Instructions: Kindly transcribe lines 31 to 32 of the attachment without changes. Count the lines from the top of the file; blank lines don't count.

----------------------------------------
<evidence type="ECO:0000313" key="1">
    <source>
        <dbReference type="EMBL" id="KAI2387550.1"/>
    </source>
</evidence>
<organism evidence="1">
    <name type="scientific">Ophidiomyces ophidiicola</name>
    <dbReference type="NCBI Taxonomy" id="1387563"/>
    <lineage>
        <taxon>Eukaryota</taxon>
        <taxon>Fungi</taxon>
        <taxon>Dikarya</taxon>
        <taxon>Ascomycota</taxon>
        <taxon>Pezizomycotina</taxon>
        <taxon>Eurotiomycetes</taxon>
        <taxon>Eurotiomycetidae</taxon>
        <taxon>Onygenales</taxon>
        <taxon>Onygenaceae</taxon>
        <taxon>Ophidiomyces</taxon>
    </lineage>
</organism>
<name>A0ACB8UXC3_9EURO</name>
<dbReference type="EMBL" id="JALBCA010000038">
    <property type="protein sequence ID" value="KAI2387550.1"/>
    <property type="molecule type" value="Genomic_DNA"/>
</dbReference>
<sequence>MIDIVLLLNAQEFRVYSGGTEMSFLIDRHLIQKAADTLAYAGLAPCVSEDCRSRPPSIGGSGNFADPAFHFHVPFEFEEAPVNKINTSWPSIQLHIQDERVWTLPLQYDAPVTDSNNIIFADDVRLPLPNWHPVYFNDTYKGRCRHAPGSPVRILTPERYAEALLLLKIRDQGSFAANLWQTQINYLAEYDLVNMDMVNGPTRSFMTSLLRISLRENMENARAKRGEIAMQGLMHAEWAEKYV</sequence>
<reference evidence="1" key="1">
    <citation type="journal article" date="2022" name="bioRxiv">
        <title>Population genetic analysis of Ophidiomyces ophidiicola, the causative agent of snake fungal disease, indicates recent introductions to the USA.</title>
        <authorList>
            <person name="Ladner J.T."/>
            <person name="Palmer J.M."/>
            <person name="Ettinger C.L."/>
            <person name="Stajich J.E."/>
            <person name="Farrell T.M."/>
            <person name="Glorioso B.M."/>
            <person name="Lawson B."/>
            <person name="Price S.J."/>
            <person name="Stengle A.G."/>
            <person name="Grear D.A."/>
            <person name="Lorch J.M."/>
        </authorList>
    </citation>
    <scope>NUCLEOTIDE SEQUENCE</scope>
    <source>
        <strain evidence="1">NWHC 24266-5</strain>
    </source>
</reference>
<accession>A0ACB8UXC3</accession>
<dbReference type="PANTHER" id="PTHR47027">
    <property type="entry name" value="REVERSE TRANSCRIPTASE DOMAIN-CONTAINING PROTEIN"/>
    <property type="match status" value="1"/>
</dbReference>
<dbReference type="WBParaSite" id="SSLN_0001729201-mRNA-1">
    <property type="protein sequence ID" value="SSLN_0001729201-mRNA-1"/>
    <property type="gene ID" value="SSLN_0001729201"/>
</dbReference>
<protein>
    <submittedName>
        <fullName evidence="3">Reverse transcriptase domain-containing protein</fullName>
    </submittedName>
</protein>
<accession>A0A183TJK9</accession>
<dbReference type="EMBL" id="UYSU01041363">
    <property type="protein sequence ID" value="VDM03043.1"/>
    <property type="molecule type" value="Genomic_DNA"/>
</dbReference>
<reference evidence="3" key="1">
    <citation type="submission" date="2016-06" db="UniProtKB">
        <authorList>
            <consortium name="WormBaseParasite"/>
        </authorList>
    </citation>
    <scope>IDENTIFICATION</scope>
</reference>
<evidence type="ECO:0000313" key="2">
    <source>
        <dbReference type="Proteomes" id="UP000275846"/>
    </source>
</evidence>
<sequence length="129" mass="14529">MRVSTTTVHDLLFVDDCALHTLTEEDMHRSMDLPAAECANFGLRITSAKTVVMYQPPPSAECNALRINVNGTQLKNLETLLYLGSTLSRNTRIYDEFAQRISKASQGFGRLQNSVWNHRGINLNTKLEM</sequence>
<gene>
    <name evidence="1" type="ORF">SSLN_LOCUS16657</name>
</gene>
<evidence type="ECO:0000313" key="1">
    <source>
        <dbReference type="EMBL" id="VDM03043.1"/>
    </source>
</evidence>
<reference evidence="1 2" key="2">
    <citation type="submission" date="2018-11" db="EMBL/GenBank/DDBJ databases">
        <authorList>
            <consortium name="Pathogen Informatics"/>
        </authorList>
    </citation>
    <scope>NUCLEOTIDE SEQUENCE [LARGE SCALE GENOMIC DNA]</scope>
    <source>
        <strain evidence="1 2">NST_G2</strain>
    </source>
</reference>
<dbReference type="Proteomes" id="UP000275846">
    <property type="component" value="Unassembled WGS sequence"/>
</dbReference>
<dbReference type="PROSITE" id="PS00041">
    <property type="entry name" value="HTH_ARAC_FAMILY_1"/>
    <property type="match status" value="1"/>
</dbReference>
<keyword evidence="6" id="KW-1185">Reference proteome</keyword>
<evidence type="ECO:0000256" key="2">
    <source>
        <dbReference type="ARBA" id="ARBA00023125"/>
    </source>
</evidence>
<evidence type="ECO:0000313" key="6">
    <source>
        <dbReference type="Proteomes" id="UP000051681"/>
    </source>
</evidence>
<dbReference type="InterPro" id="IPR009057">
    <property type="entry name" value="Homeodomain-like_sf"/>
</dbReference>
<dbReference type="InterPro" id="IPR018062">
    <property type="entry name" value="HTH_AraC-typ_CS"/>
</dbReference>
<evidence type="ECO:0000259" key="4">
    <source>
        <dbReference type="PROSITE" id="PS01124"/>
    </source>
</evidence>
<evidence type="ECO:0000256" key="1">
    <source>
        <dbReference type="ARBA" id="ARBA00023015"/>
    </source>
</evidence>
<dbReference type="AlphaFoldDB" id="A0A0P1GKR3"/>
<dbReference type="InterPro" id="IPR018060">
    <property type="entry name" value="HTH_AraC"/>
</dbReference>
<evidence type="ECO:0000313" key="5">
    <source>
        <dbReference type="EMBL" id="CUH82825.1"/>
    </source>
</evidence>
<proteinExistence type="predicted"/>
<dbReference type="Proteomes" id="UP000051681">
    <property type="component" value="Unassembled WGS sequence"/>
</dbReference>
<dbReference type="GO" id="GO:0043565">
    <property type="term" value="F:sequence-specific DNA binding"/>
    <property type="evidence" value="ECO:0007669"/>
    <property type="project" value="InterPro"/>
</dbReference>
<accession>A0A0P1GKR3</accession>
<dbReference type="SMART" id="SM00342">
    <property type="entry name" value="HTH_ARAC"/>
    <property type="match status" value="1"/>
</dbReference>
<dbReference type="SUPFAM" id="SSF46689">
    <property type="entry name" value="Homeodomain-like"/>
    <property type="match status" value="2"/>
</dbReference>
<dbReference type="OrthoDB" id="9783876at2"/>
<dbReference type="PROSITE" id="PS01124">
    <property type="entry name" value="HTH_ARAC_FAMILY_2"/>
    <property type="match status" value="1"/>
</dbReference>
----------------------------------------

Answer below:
        <authorList>
            <person name="Ladner J.T."/>